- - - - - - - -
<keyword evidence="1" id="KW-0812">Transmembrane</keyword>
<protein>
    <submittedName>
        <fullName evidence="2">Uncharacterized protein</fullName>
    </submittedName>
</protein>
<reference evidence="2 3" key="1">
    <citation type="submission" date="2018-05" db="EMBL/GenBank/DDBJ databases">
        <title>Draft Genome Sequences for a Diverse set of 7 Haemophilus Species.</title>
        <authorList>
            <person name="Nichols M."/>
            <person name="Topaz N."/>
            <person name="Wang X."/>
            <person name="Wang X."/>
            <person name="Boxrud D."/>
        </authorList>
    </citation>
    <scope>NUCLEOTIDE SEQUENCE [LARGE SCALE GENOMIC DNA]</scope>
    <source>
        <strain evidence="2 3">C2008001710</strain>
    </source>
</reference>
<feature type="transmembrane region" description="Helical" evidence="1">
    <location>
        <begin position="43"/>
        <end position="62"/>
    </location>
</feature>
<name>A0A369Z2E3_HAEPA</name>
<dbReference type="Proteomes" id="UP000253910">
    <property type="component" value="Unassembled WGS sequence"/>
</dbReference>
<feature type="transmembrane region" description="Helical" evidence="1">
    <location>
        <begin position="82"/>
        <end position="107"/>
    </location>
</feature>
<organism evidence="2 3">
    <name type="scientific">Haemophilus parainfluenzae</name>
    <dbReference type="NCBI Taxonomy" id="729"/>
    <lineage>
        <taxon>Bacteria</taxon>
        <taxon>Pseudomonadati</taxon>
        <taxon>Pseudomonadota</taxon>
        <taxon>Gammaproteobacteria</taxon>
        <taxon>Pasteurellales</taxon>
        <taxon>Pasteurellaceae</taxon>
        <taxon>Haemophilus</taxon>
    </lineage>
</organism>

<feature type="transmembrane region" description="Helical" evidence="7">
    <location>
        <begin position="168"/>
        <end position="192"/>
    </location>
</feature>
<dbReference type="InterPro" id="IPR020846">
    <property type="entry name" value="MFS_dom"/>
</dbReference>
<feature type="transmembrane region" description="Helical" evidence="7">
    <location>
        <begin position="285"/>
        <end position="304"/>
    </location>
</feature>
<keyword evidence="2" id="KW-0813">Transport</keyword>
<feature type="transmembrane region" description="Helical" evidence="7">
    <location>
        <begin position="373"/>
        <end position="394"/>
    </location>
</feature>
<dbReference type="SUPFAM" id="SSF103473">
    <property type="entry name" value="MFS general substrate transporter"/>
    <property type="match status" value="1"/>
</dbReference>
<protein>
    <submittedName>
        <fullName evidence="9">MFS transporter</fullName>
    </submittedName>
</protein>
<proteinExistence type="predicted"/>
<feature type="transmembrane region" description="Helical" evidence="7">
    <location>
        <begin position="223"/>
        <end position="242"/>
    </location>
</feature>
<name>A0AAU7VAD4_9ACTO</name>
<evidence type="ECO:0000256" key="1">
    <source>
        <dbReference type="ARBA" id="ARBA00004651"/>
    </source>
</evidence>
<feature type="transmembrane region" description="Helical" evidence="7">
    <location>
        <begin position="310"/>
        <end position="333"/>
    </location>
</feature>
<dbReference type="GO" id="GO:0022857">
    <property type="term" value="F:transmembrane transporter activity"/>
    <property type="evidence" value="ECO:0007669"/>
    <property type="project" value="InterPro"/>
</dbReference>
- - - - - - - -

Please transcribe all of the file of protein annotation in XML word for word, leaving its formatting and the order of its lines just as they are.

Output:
<keyword evidence="1" id="KW-0812">Transmembrane</keyword>
<protein>
    <submittedName>
        <fullName evidence="2">Uncharacterized protein</fullName>
    </submittedName>
</protein>
<reference evidence="2 3" key="1">
    <citation type="submission" date="2018-05" db="EMBL/GenBank/DDBJ databases">
        <title>Draft Genome Sequences for a Diverse set of 7 Haemophilus Species.</title>
        <authorList>
            <person name="Nichols M."/>
            <person name="Topaz N."/>
            <person name="Wang X."/>
            <person name="Wang X."/>
            <person name="Boxrud D."/>
        </authorList>
    </citation>
    <scope>NUCLEOTIDE SEQUENCE [LARGE SCALE GENOMIC DNA]</scope>
    <source>
        <strain evidence="2 3">C2008001710</strain>
    </source>
</reference>
<feature type="transmembrane region" description="Helical" evidence="1">
    <location>
        <begin position="43"/>
        <end position="62"/>
    </location>
</feature>
<name>A0A369Z2E3_HAEPA</name>
<dbReference type="Proteomes" id="UP000253910">
    <property type="component" value="Unassembled WGS sequence"/>
</dbReference>
<feature type="transmembrane region" description="Helical" evidence="1">
    <location>
        <begin position="82"/>
        <end position="107"/>
    </location>
</feature>
<organism evidence="2 3">
    <name type="scientific">Haemophilus parainfluenzae</name>
    <dbReference type="NCBI Taxonomy" id="729"/>
    <lineage>
        <taxon>Bacteria</taxon>
        <taxon>Pseudomonadati</taxon>
        <taxon>Pseudomonadota</taxon>
        <taxon>Gammaproteobacteria</taxon>
        <taxon>Pasteurellales</taxon>
        <taxon>Pasteurellaceae</taxon>
        <taxon>Haemophilus</taxon>
    </lineage>
</organism>

<feature type="transmembrane region" description="Helical" evidence="7">
    <location>
        <begin position="168"/>
        <end position="192"/>
    </location>
</feature>
<dbReference type="InterPro" id="IPR020846">
    <property type="entry name" value="MFS_dom"/>
</dbReference>
<feature type="transmembrane region" description="Helical" evidence="7">
    <location>
        <begin position="285"/>
        <end position="304"/>
    </location>
</feature>
<keyword evidence="2" id="KW-0813">Transport</keyword>
<feature type="transmembrane region" description="Helical" evidence="7">
    <location>
        <begin position="373"/>
        <end position="394"/>
    </location>
</feature>
<dbReference type="SUPFAM" id="SSF103473">
    <property type="entry name" value="MFS general substrate transporter"/>
    <property type="match status" value="1"/>
</dbReference>
<protein>
    <submittedName>
        <fullName evidence="9">MFS transporter</fullName>
    </submittedName>
</protein>
<proteinExistence type="predicted"/>
<feature type="transmembrane region" description="Helical" evidence="7">
    <location>
        <begin position="223"/>
        <end position="242"/>
    </location>
</feature>
<name>A0AAU7VAD4_9ACTO</name>
<evidence type="ECO:0000256" key="1">
    <source>
        <dbReference type="ARBA" id="ARBA00004651"/>
    </source>
</evidence>
<feature type="transmembrane region" description="Helical" evidence="7">
    <location>
        <begin position="310"/>
        <end position="333"/>
    </location>
</feature>
<dbReference type="GO" id="GO:0022857">
    <property type="term" value="F:transmembrane transporter activity"/>
    <property type="evidence" value="ECO:0007669"/>
    <property type="project" value="InterPro"/>
</dbReference>